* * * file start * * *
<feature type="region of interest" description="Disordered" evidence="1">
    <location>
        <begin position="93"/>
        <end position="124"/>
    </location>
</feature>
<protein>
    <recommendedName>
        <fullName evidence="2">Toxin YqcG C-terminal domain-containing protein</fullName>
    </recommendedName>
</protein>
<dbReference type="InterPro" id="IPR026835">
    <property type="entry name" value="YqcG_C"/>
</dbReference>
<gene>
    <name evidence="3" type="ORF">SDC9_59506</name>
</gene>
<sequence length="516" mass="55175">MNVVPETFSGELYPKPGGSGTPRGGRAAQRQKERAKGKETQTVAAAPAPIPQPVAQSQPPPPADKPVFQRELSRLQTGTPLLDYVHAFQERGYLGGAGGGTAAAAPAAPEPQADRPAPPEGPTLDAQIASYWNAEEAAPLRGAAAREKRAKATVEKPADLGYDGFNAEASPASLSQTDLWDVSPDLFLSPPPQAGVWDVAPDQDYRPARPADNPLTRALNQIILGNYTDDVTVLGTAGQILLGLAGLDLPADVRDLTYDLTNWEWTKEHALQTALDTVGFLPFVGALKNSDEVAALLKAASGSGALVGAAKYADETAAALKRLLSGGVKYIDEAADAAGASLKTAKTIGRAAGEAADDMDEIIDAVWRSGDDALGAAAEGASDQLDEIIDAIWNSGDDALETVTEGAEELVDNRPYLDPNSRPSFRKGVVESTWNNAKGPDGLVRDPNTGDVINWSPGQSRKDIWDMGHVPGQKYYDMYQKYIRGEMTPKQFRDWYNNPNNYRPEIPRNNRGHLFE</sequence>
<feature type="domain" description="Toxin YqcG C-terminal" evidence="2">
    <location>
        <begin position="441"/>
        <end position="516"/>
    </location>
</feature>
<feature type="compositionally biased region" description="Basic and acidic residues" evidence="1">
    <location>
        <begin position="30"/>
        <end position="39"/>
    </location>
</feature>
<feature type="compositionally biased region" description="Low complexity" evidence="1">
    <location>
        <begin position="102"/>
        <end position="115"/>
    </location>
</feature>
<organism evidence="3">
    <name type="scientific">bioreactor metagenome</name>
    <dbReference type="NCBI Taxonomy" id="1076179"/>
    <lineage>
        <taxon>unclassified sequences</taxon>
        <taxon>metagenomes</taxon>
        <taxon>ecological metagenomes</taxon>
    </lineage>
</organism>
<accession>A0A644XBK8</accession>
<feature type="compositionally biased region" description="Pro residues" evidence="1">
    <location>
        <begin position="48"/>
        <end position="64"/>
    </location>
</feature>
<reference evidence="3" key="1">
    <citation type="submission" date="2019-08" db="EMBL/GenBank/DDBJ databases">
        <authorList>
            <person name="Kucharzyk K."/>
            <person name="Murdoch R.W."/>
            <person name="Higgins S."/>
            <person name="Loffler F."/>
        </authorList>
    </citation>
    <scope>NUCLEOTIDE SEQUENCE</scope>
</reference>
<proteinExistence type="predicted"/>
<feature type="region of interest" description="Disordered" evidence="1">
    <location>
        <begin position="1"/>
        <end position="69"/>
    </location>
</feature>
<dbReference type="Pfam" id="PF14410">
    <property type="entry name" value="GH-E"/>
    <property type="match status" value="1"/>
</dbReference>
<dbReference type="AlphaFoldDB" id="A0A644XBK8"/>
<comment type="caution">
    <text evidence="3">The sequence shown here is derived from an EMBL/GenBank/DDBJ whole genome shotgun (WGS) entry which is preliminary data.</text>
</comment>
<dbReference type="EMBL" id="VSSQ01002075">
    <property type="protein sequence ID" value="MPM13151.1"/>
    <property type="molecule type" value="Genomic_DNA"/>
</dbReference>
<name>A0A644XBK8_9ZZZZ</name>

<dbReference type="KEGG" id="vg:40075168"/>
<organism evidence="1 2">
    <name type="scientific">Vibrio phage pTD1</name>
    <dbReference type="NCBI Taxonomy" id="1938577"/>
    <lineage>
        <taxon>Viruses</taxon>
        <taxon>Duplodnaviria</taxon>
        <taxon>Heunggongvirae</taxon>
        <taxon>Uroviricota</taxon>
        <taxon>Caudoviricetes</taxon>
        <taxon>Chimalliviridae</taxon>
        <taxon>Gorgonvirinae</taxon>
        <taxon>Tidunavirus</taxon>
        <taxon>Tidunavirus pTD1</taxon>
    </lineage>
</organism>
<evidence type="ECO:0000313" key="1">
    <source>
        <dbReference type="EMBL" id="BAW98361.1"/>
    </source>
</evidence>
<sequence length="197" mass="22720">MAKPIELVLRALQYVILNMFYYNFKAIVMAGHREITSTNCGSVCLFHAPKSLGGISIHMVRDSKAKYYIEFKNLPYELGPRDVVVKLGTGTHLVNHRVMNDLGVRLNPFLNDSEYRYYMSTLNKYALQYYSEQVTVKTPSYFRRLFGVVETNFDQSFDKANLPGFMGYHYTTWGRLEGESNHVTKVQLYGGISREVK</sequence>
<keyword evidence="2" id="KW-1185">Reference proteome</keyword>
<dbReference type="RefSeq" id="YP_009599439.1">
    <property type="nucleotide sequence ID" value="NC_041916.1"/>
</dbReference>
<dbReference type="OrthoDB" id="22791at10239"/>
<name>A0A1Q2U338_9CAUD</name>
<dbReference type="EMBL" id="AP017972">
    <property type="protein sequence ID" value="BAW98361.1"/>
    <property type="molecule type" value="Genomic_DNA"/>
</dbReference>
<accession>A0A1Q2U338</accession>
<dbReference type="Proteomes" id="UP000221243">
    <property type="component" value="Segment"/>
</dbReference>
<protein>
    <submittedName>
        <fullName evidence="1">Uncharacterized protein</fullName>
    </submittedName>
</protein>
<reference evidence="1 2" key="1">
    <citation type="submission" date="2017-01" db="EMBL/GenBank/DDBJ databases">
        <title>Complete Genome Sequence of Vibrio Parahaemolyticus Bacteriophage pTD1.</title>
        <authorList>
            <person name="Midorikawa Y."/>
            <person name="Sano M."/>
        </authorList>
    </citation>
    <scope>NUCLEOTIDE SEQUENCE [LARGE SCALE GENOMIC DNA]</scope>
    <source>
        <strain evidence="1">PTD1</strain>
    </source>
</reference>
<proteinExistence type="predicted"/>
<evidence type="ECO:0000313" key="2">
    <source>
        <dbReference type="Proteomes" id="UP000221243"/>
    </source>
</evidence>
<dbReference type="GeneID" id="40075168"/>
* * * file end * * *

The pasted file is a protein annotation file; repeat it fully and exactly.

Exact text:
<feature type="region of interest" description="Disordered" evidence="1">
    <location>
        <begin position="93"/>
        <end position="124"/>
    </location>
</feature>
<protein>
    <recommendedName>
        <fullName evidence="2">Toxin YqcG C-terminal domain-containing protein</fullName>
    </recommendedName>
</protein>
<dbReference type="InterPro" id="IPR026835">
    <property type="entry name" value="YqcG_C"/>
</dbReference>
<gene>
    <name evidence="3" type="ORF">SDC9_59506</name>
</gene>
<sequence length="516" mass="55175">MNVVPETFSGELYPKPGGSGTPRGGRAAQRQKERAKGKETQTVAAAPAPIPQPVAQSQPPPPADKPVFQRELSRLQTGTPLLDYVHAFQERGYLGGAGGGTAAAAPAAPEPQADRPAPPEGPTLDAQIASYWNAEEAAPLRGAAAREKRAKATVEKPADLGYDGFNAEASPASLSQTDLWDVSPDLFLSPPPQAGVWDVAPDQDYRPARPADNPLTRALNQIILGNYTDDVTVLGTAGQILLGLAGLDLPADVRDLTYDLTNWEWTKEHALQTALDTVGFLPFVGALKNSDEVAALLKAASGSGALVGAAKYADETAAALKRLLSGGVKYIDEAADAAGASLKTAKTIGRAAGEAADDMDEIIDAVWRSGDDALGAAAEGASDQLDEIIDAIWNSGDDALETVTEGAEELVDNRPYLDPNSRPSFRKGVVESTWNNAKGPDGLVRDPNTGDVINWSPGQSRKDIWDMGHVPGQKYYDMYQKYIRGEMTPKQFRDWYNNPNNYRPEIPRNNRGHLFE</sequence>
<feature type="domain" description="Toxin YqcG C-terminal" evidence="2">
    <location>
        <begin position="441"/>
        <end position="516"/>
    </location>
</feature>
<feature type="compositionally biased region" description="Basic and acidic residues" evidence="1">
    <location>
        <begin position="30"/>
        <end position="39"/>
    </location>
</feature>
<feature type="compositionally biased region" description="Low complexity" evidence="1">
    <location>
        <begin position="102"/>
        <end position="115"/>
    </location>
</feature>
<organism evidence="3">
    <name type="scientific">bioreactor metagenome</name>
    <dbReference type="NCBI Taxonomy" id="1076179"/>
    <lineage>
        <taxon>unclassified sequences</taxon>
        <taxon>metagenomes</taxon>
        <taxon>ecological metagenomes</taxon>
    </lineage>
</organism>
<accession>A0A644XBK8</accession>
<feature type="compositionally biased region" description="Pro residues" evidence="1">
    <location>
        <begin position="48"/>
        <end position="64"/>
    </location>
</feature>
<reference evidence="3" key="1">
    <citation type="submission" date="2019-08" db="EMBL/GenBank/DDBJ databases">
        <authorList>
            <person name="Kucharzyk K."/>
            <person name="Murdoch R.W."/>
            <person name="Higgins S."/>
            <person name="Loffler F."/>
        </authorList>
    </citation>
    <scope>NUCLEOTIDE SEQUENCE</scope>
</reference>
<proteinExistence type="predicted"/>
<feature type="region of interest" description="Disordered" evidence="1">
    <location>
        <begin position="1"/>
        <end position="69"/>
    </location>
</feature>
<dbReference type="Pfam" id="PF14410">
    <property type="entry name" value="GH-E"/>
    <property type="match status" value="1"/>
</dbReference>
<dbReference type="AlphaFoldDB" id="A0A644XBK8"/>
<comment type="caution">
    <text evidence="3">The sequence shown here is derived from an EMBL/GenBank/DDBJ whole genome shotgun (WGS) entry which is preliminary data.</text>
</comment>
<dbReference type="EMBL" id="VSSQ01002075">
    <property type="protein sequence ID" value="MPM13151.1"/>
    <property type="molecule type" value="Genomic_DNA"/>
</dbReference>
<name>A0A644XBK8_9ZZZZ</name>

<dbReference type="KEGG" id="vg:40075168"/>
<organism evidence="1 2">
    <name type="scientific">Vibrio phage pTD1</name>
    <dbReference type="NCBI Taxonomy" id="1938577"/>
    <lineage>
        <taxon>Viruses</taxon>
        <taxon>Duplodnaviria</taxon>
        <taxon>Heunggongvirae</taxon>
        <taxon>Uroviricota</taxon>
        <taxon>Caudoviricetes</taxon>
        <taxon>Chimalliviridae</taxon>
        <taxon>Gorgonvirinae</taxon>
        <taxon>Tidunavirus</taxon>
        <taxon>Tidunavirus pTD1</taxon>
    </lineage>
</organism>
<evidence type="ECO:0000313" key="1">
    <source>
        <dbReference type="EMBL" id="BAW98361.1"/>
    </source>
</evidence>
<sequence length="197" mass="22720">MAKPIELVLRALQYVILNMFYYNFKAIVMAGHREITSTNCGSVCLFHAPKSLGGISIHMVRDSKAKYYIEFKNLPYELGPRDVVVKLGTGTHLVNHRVMNDLGVRLNPFLNDSEYRYYMSTLNKYALQYYSEQVTVKTPSYFRRLFGVVETNFDQSFDKANLPGFMGYHYTTWGRLEGESNHVTKVQLYGGISREVK</sequence>
<keyword evidence="2" id="KW-1185">Reference proteome</keyword>
<dbReference type="RefSeq" id="YP_009599439.1">
    <property type="nucleotide sequence ID" value="NC_041916.1"/>
</dbReference>
<dbReference type="OrthoDB" id="22791at10239"/>
<name>A0A1Q2U338_9CAUD</name>
<dbReference type="EMBL" id="AP017972">
    <property type="protein sequence ID" value="BAW98361.1"/>
    <property type="molecule type" value="Genomic_DNA"/>
</dbReference>
<accession>A0A1Q2U338</accession>
<dbReference type="Proteomes" id="UP000221243">
    <property type="component" value="Segment"/>
</dbReference>
<protein>
    <submittedName>
        <fullName evidence="1">Uncharacterized protein</fullName>
    </submittedName>
</protein>
<reference evidence="1 2" key="1">
    <citation type="submission" date="2017-01" db="EMBL/GenBank/DDBJ databases">
        <title>Complete Genome Sequence of Vibrio Parahaemolyticus Bacteriophage pTD1.</title>
        <authorList>
            <person name="Midorikawa Y."/>
            <person name="Sano M."/>
        </authorList>
    </citation>
    <scope>NUCLEOTIDE SEQUENCE [LARGE SCALE GENOMIC DNA]</scope>
    <source>
        <strain evidence="1">PTD1</strain>
    </source>
</reference>
<proteinExistence type="predicted"/>
<evidence type="ECO:0000313" key="2">
    <source>
        <dbReference type="Proteomes" id="UP000221243"/>
    </source>
</evidence>
<dbReference type="GeneID" id="40075168"/>